20. The high standards I want every child in every classroom to participate in have little to do with flawed, developmentally inappropriate high-stakes testing. The high standards I want my tax dollars to support for every child, in every classroom are a richly well-rounded curricula including visual and performing arts, sports, science, classic lit, trades, foreign languages taught by dedicated teachers with small class sizes, same as you want for your children.

  21. I am wondering why there were no educators or Child psychologist on the commitee for Common core. I personally am in this field and not one colleague thinks this is the best for our children. The complex cognitive thinking process that common core “tries” to teach is not developed in our children until adulthood, ( around 18-22) so therefore this will be detrimental to our young people.

    This article sums up the irrational of common core
    http://theindignantteacher.wordpress.com/2013/11/14/the-most-disturbing-post-yet/

  22. “Research demonstrates that as a country, every demographic group has room for improvement”……. Oh my, now that truly is a revelation! Wondering how many millions the federal govt. spent on that research, only to end up with an inane, PC talking point?

  23. It seems clear that this conversation should also include an examination of the funds spent on testing and the funds removed from the classroom needs to pay for this testing.
    I have heard nothing from your office about why this is worth it.
    The money spent on lobbying is also a factor, it has increased by a huge amount, does this have anything to do with the huge change in educational policy that favors for profit testing companies?
    I have been asking these questions as a parent. I appreciate that you of all the leaders in education are the only one I know of with kids in public school and hope you will include a dialogue about the fiscal implications of this in the conversation. Its very important to middle class families like mine.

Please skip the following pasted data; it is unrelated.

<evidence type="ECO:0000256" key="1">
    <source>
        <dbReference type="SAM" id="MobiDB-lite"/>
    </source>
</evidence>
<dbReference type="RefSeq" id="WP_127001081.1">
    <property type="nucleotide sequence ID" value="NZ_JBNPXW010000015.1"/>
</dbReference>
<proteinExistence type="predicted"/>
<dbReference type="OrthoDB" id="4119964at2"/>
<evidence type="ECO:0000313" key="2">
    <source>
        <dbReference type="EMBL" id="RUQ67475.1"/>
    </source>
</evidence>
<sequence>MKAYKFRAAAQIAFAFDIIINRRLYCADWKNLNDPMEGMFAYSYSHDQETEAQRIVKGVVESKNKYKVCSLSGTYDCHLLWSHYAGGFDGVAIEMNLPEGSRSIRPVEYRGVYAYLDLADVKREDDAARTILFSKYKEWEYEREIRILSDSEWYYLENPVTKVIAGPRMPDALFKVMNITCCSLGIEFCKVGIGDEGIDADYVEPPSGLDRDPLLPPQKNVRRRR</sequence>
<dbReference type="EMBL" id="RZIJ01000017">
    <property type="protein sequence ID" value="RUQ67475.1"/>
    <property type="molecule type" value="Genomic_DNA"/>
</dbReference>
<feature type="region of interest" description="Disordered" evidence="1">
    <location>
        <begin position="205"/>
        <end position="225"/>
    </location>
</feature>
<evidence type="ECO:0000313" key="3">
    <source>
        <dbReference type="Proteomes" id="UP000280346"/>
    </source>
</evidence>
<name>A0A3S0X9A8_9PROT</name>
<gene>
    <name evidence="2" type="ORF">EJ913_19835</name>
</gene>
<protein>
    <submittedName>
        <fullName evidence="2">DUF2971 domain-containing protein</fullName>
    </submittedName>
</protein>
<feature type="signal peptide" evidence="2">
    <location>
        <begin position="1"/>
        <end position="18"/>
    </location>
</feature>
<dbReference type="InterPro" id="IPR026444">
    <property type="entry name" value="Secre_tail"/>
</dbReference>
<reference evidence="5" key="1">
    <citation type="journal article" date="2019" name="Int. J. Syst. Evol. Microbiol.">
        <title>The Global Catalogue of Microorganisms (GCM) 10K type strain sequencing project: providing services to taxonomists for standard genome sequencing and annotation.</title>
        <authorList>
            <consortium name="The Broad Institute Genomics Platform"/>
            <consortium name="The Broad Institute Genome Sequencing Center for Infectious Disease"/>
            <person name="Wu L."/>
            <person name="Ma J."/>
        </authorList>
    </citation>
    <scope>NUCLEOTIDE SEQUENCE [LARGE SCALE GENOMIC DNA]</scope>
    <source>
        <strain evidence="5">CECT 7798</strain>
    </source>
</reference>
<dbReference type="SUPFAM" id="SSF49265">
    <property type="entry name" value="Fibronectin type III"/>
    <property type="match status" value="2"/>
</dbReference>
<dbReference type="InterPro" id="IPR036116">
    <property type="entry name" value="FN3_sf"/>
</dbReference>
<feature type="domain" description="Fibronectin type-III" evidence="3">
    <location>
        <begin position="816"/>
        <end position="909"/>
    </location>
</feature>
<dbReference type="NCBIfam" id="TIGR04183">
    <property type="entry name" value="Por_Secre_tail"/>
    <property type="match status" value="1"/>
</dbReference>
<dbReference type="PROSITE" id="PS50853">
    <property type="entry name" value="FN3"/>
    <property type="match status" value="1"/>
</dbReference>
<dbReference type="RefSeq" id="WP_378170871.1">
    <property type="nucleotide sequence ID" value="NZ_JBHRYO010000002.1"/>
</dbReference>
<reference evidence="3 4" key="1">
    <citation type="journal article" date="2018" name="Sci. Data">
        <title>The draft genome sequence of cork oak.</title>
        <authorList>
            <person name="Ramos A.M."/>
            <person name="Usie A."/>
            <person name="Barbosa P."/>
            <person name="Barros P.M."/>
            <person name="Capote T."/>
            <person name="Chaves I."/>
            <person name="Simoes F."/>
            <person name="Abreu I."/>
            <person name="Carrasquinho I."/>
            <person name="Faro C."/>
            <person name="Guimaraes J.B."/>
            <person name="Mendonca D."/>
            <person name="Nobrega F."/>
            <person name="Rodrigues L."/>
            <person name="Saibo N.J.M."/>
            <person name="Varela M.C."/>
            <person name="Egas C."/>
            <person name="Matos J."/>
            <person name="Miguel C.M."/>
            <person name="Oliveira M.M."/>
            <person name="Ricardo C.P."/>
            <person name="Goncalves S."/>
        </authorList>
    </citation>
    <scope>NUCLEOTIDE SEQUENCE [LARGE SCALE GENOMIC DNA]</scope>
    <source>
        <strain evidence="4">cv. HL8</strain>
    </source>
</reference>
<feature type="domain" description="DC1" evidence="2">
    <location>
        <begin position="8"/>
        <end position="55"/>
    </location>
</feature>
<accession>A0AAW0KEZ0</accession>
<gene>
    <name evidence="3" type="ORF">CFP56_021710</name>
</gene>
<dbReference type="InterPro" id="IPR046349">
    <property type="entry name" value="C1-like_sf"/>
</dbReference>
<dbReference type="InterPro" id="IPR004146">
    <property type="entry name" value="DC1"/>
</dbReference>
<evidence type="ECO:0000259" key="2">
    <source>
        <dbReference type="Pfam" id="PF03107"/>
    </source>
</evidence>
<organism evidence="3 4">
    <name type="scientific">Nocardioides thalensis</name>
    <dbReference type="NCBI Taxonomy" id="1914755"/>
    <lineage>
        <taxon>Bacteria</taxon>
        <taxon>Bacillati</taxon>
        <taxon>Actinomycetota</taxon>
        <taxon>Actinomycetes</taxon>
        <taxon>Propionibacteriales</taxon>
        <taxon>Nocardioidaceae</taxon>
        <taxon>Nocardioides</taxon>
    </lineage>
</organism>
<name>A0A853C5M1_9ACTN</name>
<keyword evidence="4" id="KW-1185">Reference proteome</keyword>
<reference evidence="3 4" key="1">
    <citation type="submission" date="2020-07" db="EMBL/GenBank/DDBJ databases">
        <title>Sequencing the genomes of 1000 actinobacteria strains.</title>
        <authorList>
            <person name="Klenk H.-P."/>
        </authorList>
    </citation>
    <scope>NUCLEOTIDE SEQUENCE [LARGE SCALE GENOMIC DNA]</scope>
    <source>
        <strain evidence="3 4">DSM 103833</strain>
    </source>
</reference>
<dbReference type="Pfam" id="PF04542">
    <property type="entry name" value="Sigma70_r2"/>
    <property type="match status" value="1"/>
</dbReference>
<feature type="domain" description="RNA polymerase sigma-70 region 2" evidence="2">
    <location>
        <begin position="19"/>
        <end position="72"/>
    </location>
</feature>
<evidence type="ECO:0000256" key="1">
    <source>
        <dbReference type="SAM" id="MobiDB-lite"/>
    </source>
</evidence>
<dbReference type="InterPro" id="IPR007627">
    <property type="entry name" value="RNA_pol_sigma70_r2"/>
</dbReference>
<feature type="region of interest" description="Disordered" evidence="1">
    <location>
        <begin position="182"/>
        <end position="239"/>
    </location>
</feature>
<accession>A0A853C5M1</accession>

Thanks.

  24. So, apparently, my disgust at your use of the phrase “white suburban moms” was a “focus on controversial-sounding soundbites, instead of the complex policy debates that underlie them”. Boy, call me stupid. Next time I’ll just leave everything to geniuses like you.

  25. Common Core is the Obamacare of education. Something being jammed down the throats of the populace by those ivory tower elitists who always know better than we do about everything.
    Healthcare is too big and complex for the elitist know-it-alls in DC who have never worked a real job in real life, and have failed to get input from those who actually do have real life experience but education is an even bigger sector and just as complex. Judging by all of your ignorant comments Mr. Duncan you have the elitist know-it-all prerequisite attitude of a government bureaucrat but it is all too evident you don’t have enough real life experience to know when to shut up.
    You educrats have made a shambles of public education and Common Core is just the latest roll out in your Potemkin shell game to divert attention from your failures.
    Please just resign.

  26. Others here are doing a fine job of pointing out how mendacious and disingenuous you are, Mr. Duncan, so I will only point out, you know you can’t standardize and individualize at the same time, right? What’s become obvious is that you want individualization for your children and your friends’ children. For other people’s children, you want standardization, which is far more profitable, right?

    • I find it suspicious that your children, Mr. Duncan, attend school in one of the only states that has not adopted Common Core. President Obama’s children and Joe Biden’s grandchildren attend a private school that will not be adopting Common Core either. Why is that?

  27. Children exist in a state of growth. Testing, comparisons, and classification lead to notions of what is “normal” and acceptable. Testing diminishes students’ capacity to reach their own individual potential while defining them in to the world of higher education and the world of work. Without quality standards in place, these tests appear to be no more than a political ploy to shore up the structures of inequity we see in public schools through out the U.S,..

    Let’s talk about inequity. Fairness is treating people differently so they can end up differently, these ends being determined by the students themselves. Fairness consists of providing different resources so that different people can achieve their own ends through their own appropriate means.

    Quality standards measure potential realized. Quality of life is not the same thing as standard of living. Standards are conservative and one-dimensional, devoted to order and security. Standardized testing measures what the person with the power to pay for the test says it measures. When you consent to standardized testing you agree to the conditions of the test. Your score becomes your story.